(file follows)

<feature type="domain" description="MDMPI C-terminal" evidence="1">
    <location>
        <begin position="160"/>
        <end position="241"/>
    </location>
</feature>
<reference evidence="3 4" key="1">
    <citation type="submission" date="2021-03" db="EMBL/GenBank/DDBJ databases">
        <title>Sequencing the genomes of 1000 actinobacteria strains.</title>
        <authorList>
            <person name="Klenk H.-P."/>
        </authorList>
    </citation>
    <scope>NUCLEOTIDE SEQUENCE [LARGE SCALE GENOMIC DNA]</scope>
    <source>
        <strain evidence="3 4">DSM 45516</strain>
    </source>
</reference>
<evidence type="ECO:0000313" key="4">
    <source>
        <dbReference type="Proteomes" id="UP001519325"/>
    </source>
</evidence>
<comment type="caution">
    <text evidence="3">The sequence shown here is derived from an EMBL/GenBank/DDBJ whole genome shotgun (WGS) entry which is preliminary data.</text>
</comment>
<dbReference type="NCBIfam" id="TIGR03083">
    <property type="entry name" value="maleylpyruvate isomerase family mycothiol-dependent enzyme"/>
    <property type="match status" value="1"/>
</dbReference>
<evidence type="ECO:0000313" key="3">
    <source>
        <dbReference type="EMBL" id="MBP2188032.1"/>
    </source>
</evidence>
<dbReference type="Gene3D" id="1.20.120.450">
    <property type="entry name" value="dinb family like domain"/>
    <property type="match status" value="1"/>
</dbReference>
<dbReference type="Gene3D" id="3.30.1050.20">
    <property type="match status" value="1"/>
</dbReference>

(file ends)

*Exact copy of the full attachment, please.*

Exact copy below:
<feature type="domain" description="MDMPI C-terminal" evidence="1">
    <location>
        <begin position="160"/>
        <end position="241"/>
    </location>
</feature>
<reference evidence="3 4" key="1">
    <citation type="submission" date="2021-03" db="EMBL/GenBank/DDBJ databases">
        <title>Sequencing the genomes of 1000 actinobacteria strains.</title>
        <authorList>
            <person name="Klenk H.-P."/>
        </authorList>
    </citation>
    <scope>NUCLEOTIDE SEQUENCE [LARGE SCALE GENOMIC DNA]</scope>
    <source>
        <strain evidence="3 4">DSM 45516</strain>
    </source>
</reference>
<evidence type="ECO:0000313" key="4">
    <source>
        <dbReference type="Proteomes" id="UP001519325"/>
    </source>
</evidence>
<comment type="caution">
    <text evidence="3">The sequence shown here is derived from an EMBL/GenBank/DDBJ whole genome shotgun (WGS) entry which is preliminary data.</text>
</comment>
<dbReference type="NCBIfam" id="TIGR03083">
    <property type="entry name" value="maleylpyruvate isomerase family mycothiol-dependent enzyme"/>
    <property type="match status" value="1"/>
</dbReference>
<evidence type="ECO:0000313" key="3">
    <source>
        <dbReference type="EMBL" id="MBP2188032.1"/>
    </source>
</evidence>
<dbReference type="Gene3D" id="1.20.120.450">
    <property type="entry name" value="dinb family like domain"/>
    <property type="match status" value="1"/>
</dbReference>
<dbReference type="Gene3D" id="3.30.1050.20">
    <property type="match status" value="1"/>
</dbReference>